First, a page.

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An Observing Systems Simulation Experiment for Potential Soil Moisture Retrievals Using Aquarius Instruments

Mostovoy, G. V., Peters-Lidard, C., Houser, P., O'Neil, P., Owe, M., Anantharaj, V. G., & Aanstoos, J.V. (2007). An Observing Systems Simulation Experiment for Potential Soil Moisture Retrievals Using Aquarius Instruments. 2007 Fall Meeting. San Francisco, CA, USA: American Geophysical Union.

Abstract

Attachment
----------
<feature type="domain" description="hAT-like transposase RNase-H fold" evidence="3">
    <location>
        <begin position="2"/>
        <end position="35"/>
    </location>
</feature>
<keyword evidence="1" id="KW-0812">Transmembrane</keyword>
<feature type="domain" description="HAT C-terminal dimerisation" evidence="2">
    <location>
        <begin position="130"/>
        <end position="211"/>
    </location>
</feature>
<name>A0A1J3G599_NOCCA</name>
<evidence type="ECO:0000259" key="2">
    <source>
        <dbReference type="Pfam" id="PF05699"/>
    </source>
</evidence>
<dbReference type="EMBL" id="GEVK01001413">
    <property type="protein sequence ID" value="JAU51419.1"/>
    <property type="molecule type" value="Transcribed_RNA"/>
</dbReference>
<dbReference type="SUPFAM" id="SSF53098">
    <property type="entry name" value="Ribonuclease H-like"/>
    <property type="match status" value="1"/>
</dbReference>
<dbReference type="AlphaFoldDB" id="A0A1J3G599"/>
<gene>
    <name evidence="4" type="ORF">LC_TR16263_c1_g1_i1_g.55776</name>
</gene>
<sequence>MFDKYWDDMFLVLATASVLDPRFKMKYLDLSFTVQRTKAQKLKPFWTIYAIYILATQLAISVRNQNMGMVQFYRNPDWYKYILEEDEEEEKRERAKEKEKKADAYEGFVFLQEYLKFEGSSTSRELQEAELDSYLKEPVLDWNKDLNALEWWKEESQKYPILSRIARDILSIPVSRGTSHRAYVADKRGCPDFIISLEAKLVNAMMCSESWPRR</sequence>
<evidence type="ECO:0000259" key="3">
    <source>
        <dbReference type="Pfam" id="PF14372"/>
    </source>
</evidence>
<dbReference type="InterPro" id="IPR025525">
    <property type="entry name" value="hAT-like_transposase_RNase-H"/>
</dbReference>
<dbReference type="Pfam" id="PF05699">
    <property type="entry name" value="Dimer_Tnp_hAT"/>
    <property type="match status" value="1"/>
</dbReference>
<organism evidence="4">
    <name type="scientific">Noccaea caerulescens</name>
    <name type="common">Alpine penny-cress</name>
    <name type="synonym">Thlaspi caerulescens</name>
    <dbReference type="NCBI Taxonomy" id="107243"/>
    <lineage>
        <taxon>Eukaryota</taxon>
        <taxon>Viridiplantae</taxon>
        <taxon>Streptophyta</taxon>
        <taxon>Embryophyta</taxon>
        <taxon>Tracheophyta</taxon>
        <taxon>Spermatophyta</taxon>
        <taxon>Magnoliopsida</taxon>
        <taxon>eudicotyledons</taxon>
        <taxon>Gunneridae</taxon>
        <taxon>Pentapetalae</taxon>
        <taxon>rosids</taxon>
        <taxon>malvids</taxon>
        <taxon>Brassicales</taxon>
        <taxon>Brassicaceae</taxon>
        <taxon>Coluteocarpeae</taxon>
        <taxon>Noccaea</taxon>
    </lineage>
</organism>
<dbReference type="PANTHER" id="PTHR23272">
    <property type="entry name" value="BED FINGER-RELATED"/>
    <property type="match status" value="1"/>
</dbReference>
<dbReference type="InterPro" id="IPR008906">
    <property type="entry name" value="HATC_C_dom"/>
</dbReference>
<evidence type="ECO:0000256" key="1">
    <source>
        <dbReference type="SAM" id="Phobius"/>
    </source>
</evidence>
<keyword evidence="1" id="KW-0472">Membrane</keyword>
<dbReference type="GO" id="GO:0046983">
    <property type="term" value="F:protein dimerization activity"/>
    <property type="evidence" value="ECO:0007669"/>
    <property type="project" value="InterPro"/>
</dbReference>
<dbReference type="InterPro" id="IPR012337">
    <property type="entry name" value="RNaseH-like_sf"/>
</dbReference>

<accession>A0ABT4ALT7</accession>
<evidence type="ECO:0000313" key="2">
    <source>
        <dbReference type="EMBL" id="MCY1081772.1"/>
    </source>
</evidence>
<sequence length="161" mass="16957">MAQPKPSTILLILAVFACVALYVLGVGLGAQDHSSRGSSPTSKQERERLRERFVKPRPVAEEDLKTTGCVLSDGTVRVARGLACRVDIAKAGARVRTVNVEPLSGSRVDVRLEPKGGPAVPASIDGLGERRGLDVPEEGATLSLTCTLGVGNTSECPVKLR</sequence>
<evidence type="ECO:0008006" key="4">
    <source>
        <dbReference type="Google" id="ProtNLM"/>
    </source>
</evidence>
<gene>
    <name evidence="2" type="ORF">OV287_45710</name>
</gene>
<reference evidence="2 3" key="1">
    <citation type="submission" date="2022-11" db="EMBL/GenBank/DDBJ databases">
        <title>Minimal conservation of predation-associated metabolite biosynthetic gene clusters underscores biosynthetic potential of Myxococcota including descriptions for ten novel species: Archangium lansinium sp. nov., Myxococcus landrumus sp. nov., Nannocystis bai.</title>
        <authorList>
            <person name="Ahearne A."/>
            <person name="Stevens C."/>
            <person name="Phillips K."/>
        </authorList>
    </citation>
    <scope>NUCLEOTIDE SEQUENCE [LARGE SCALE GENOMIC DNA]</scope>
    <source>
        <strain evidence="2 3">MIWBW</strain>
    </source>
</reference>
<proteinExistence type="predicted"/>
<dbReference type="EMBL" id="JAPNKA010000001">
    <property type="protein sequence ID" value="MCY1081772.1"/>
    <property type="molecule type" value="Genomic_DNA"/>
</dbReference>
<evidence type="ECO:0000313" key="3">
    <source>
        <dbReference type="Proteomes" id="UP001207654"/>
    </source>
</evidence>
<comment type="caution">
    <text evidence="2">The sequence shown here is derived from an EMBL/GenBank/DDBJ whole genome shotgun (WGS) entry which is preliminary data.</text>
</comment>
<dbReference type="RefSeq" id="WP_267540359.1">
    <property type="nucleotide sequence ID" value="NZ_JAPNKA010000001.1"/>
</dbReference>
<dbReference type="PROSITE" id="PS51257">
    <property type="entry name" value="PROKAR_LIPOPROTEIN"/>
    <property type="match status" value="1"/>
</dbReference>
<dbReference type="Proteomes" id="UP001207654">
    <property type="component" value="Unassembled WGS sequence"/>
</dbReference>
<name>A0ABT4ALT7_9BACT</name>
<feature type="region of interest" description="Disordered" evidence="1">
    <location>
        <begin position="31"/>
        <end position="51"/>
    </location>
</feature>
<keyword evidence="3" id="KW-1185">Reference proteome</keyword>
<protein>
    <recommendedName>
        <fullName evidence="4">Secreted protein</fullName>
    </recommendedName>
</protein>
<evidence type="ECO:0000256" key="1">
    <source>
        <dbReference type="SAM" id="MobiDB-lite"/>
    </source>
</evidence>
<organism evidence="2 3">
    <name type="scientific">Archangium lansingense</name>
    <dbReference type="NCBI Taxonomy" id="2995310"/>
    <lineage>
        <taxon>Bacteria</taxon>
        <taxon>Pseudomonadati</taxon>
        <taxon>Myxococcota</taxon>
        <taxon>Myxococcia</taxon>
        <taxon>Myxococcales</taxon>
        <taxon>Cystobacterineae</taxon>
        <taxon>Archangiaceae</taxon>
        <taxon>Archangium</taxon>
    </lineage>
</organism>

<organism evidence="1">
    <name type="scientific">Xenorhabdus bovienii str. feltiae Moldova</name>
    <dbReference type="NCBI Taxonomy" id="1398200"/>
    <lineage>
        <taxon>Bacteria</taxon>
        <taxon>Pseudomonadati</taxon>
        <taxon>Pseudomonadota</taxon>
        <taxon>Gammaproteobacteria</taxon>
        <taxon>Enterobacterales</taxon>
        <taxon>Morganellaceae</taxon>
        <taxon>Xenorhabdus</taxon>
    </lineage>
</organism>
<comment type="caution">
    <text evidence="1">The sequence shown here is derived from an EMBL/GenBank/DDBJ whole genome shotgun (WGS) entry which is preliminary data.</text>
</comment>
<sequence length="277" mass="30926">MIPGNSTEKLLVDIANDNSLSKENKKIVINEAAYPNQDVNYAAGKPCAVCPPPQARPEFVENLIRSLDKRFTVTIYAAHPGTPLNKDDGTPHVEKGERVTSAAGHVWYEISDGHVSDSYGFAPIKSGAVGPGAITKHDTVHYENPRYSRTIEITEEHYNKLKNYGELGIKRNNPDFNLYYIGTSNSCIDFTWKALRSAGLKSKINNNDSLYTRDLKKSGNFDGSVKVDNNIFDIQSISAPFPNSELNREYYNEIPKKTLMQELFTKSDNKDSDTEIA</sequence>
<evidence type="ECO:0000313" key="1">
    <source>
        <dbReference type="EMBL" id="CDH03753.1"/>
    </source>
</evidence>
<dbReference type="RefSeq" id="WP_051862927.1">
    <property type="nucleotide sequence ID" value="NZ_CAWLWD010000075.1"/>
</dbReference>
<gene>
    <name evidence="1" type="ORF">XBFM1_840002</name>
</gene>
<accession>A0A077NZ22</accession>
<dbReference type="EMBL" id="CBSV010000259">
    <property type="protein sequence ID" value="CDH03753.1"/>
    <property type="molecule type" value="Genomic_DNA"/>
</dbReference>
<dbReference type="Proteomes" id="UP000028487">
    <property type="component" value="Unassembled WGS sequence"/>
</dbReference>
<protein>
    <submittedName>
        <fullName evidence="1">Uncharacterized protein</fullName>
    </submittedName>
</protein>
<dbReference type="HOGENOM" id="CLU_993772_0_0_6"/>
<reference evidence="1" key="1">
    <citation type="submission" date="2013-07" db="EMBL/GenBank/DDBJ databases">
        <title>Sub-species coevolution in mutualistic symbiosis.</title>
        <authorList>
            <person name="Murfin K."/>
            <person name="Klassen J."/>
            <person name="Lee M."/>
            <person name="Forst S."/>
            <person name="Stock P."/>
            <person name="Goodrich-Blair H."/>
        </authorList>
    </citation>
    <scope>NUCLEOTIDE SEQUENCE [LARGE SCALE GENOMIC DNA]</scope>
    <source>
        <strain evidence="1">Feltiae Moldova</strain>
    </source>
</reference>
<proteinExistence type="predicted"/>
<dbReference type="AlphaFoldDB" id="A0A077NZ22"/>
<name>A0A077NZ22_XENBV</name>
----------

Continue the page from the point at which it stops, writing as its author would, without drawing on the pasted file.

A pathfinder Observing Systems Simulation Experiment (OSSE) experiment is being used to evaluate the potential of the radiometer and scatterometer instruments on-board the Aquarius satellite to provide soil moisture estimates for earth science application needs of water resources management and agricultural applications. The uncertainties involved in the soil moisture retrieval process using the Aquarius instrument will be evaluated and characterized, using a computational rapid prototyping environment, in the context of decision support. The current capabilities to monitor the state of the hydrosphere over land, either by in-situ network or space-borne measurement systems, are very limited. Aquarius is a new NASA Earth System Science Pathfinder (ESSP) mission to monitor global sea surface salinity (SSS) at a nominal resolution of about 100 km with nearly 7-day repeat cycle in a sun synchronous orbit of 657 km. The instrument consists of an L-band radiometer/scatterometer operating at 1.143 GHz and 1.26 GHz respectively. Though primarily targeted for sea surface salinity (SSS) measurements, Aquarius has the potential to reasonably address the requirements for global soil moisture measurements, particularly in much of the western part of the United States. Our OSSE has been designed to simulate the Aquarius soil moisture retrieval process using: (a) one of the land surface models available in the NASA Land Information System (LIS) to create the "nature run (NR)" considered the "truth"; (b) a forward microwave emission and backscatter model (MEBM) to simulate the synthetic observations of radiometric brightness temperature and radar backscatter; (c) an orbit and sensor model (OSM) in order to sample the synthetic observations according to the orbital and instrument characteristics; and (d) a set of retrieval methods (RM) to derive simulated soil moisture measurements. The next step in the OSSE process is to make series of comparisons of the synthetically derived soil moisture estimates (using the various retrieval methods) against the nature run in order to characterize the uncertainties due to land surface heterogeneity, instrument error, and parameter estimates. This experiment employs three general land modeling tasks in order to evaluate: (a) the impact of Aquarius soil moisture products on land surface predictions; (b) the impact of Aquarius soil moisture products on land surface predictions when running different LSMs; and (c) the impacts of soil moisture products on land surface predictions when using different sets of surface characteristics (vegetation and soil properties). Implementation of our OSSE methodology and preliminary results from the experiment, especially characterizing the nature run, will be discussed during the presentation.


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